Is peace in Ireland worth a potential million-dollar reality TV prize?  Depends on who you ask. Irish American New York City cab driver/playwright/radio host/comedian John McDonagh has his own thoughts on the matter, as he recalls in this story from when he almost hit the big time.

For those of you who don’t know, "The Amazing Race" is the biggest reality show in the United States. It's not just cable.  This is on CBS after 60 Minutes every Sunday.

The premise of the show is that they have 10 pairs of people who go around the world in 30 days, and the last pair standing wins a million dollars.  

And one day, I got an email from "The Amazing Race", saying they are looking for cab drivers. The only problem was, they were looking for pairs of people.

They would have a mother and daughter, pizza makers, plumbers – but people who knew each other.

As a cab driver, you don’t have a co-pilot.  You don’t hang out much with other cab drivers – you do your 12-hour shift and go home.

So, I got back to the garage. One of my best friends at the garage is Seth Goldman, and I thought he would be perfect.

It was like a scene out of "The Honeymooners".  I was Ralph Kramden. He was Ed Norton.

“Listen Seth, our ship has come in. We’re going to win this million dollars!  We gotta do this.”

Seth says, “Let's do it.”

Seth Goldman.

Seth Goldman.

So what you had to do was a three-minute video to send out to Los Angeles.  We go downtown and we’re at a graffiti-filled wall (because we wanted to look urban), and me and Seth are standing there.

I say, “How are we gonna lose this thing? We have the luck of the Irish and the chosen people. We’re going to win the million dollars.”

So Seth looks into the camera and says, “Listen. I’m the only Jew in New York with no ambition. I gotta win this thing.”

We sent it off to California.

Within days, a contract lands. A hundred pages.

We are looking at it. It was unbelievable.

It said that if you sign up for this, we own the right to your voice.  We own the right to your image. We own the right to t-shirts, mugs. Everything.  On every platform and platforms that have yet to be invented.

We showed it to an entertainment lawyer we knew.  She drinks Guinness at Rocky Sullivan’s and that was the only qualification that mattered to us.

She’s looking at it and she’s saying, “Listen, boys.  If you are signing this, you are signing away your lives.”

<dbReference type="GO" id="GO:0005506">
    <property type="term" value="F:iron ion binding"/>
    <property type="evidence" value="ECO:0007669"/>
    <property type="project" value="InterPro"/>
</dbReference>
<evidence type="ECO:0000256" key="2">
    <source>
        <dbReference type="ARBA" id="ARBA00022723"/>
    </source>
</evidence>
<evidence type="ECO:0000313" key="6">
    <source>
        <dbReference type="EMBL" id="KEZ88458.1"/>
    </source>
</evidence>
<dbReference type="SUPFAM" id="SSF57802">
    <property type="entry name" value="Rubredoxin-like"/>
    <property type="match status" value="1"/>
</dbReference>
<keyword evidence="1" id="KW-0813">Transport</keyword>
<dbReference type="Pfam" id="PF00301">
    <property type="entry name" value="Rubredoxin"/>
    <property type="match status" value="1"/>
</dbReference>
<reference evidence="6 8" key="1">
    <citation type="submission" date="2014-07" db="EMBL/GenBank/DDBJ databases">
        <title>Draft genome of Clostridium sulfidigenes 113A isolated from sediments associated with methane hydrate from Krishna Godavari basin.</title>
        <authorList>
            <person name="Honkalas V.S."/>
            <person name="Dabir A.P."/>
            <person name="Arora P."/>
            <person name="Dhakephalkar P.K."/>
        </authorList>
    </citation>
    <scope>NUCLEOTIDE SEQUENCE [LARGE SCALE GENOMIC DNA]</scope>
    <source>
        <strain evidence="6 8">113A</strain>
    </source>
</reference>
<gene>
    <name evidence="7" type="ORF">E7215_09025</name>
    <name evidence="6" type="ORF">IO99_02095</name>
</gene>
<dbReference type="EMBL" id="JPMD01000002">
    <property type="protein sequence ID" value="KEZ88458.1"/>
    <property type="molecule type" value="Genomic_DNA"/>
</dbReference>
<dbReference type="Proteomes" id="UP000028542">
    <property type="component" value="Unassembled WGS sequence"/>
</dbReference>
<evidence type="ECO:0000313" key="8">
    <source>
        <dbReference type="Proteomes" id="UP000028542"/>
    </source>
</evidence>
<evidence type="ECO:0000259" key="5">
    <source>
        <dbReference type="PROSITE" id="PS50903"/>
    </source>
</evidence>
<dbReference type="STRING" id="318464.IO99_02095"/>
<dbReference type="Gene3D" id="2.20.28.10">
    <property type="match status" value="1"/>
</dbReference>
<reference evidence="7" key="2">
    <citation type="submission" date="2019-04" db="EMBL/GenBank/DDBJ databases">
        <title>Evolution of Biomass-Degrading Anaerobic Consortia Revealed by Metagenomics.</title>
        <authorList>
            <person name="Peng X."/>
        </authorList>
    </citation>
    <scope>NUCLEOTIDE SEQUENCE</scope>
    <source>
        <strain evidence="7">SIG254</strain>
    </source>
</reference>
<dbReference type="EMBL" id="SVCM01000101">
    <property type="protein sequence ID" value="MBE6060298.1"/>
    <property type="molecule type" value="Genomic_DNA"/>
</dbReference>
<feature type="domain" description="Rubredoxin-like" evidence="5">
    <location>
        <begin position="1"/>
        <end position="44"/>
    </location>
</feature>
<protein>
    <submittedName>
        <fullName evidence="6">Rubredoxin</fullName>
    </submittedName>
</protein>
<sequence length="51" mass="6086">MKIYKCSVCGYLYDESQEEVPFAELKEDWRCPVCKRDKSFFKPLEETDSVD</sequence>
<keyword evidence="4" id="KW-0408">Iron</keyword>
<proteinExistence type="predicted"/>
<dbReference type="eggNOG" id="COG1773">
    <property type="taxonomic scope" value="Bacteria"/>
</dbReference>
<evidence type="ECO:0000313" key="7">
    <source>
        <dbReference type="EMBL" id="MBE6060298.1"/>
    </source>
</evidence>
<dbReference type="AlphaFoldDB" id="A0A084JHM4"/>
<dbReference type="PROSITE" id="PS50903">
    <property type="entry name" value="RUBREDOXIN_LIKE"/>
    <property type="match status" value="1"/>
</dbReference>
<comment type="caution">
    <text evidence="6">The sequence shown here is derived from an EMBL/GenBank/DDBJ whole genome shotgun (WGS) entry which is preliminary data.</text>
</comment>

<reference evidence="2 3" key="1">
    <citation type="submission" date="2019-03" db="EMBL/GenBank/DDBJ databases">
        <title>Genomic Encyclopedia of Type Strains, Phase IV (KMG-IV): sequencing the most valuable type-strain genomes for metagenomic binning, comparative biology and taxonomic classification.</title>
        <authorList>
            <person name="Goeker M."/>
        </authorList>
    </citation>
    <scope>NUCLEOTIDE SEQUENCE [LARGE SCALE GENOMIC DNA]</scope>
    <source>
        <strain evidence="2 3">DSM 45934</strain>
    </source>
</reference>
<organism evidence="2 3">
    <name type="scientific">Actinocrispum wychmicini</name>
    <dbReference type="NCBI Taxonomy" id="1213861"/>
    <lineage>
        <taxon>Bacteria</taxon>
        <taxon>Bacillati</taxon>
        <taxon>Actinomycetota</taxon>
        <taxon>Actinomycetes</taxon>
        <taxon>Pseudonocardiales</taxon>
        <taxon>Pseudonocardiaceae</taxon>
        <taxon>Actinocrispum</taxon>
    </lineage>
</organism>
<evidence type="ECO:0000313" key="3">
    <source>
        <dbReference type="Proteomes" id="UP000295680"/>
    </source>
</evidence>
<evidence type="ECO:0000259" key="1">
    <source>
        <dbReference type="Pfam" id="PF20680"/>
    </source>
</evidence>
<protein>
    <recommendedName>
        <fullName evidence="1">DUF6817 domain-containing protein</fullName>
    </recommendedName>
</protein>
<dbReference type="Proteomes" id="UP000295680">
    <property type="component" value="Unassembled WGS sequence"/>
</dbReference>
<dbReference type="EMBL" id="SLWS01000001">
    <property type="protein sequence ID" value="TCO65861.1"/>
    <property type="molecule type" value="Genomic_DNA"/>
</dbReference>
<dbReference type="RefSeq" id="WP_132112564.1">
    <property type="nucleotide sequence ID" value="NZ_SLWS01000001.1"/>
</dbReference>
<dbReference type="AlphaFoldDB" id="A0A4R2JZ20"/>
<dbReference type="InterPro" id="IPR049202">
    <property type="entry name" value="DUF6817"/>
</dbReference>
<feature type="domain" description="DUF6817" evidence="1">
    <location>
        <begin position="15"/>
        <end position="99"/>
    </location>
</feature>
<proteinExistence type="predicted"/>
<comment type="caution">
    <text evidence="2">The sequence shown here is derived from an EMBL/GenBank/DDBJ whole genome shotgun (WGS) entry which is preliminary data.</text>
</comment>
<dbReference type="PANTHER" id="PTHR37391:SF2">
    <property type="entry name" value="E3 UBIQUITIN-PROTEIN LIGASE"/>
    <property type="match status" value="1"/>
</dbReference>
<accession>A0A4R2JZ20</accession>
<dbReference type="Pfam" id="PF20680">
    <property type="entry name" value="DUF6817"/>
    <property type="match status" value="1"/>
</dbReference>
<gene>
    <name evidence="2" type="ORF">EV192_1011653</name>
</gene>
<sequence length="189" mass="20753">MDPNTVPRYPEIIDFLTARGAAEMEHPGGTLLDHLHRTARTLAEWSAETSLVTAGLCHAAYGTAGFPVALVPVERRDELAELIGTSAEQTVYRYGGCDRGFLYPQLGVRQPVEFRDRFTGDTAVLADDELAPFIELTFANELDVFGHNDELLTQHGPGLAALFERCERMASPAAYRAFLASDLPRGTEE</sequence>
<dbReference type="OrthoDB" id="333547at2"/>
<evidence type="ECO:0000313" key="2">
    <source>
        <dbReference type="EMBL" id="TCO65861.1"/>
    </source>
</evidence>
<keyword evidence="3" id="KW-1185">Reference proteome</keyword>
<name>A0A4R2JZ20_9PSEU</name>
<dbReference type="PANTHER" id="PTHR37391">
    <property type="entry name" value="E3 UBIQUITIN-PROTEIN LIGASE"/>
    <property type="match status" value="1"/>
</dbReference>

And I looked at her and said, “We’re cab drivers! We don't have lives to sign away.”

So of course, we signed it. Sent it off.

Within a few days, we had tickets to Los Angeles for seven days. This is it! Our ship has come in.

Seth and I talk about it. We are going to go to some Irish bars. Take some tours. We are going to have a great time.

We fly out to Los Angeles and the hotel is in the LAX Complex.

We take a shuttle bus and we’re walking into the hotel and someone comes up to us and says, “You’re the cab drivers?”

God, is it that obvious?

She takes us to the front desk to check us in, but she checks us in under a phony name.

So, we say, all right, but we’re still not really getting it.  She takes us up to our rooms and sits us down:  “For the next seven days, you are going to stay in this room until you get a phone call to leave.

“You’re caught speaking to anyone in the halls, the dining room or the elevator – even to the maids come into change the sheets – you will be sent home.

“You are not allowed to leave this room. Do not make any phone calls. Don’t tell anyone where you are. Stay in this room.”

Me and Seth are saying, “This isn’t turning out the way we thought.”

So, every day you would get a phone call: Go to room 301.

And you’d go out.  You didn’t talk to anyone.  We didn’t know who to talk to.

So we’d go, and there would be a psychiatrist who wanted to see how sane you are.  We’d sit there and talk to her and then right back to the room.

Maybe you’d go to lunch and someone from "The Amazing Race" would sit with you at the table so you wouldn’t talk to anyone.  Then, back to the room.

Another phone call and you’d be sent to take an aptitude test to see if you are somewhat literate.

And then, once a day, you would meet with the CBS executives.  We'd go to a room where there would be 15 or 20 of them.

They would pepper you with questions and ask for cabby stories.

So we’d tell them cabby stories, and Seth has a story he likes to tell.

Seth was born and raised in Brooklyn and in his house, his father would play the soundtrack of the 2,000-year-old man, Mel Brooks. 

In his house, Mel Brooks was the King of the Jews.  It doesn’t get any better than Mel Brooks.

And as fate would have it, Seth picked up Brooks at one stage to bring him to the theater where The Producers were playing.

Seth tells the story about talking to Brooks and both growing up in Brooklyn.  And then they talk about better bagels in New York over Los Angeles. And how they both married goyem. It's a hilarious story.

We came out of there and one of the producers came up and said, “God, I love that ethnic stuff.  Seth, next when we go back in there, if you could Jew it up a bit like you just did, that would be great!”

Now I know what you are saying. In New York that is anti-Semitic.

This is Los Angeles. Apparently it's how they speak in Los Angeles.

So Seth says, “Sure, I can do that.”

We go back to our room and we are waiting, and the next day we get the phone call from the CBS executives.

Now you think you know a guy.  Seth and me. We went to Cyclone games, Mets games at Shea.  We had pints of Guinness at our favorite Irish bars.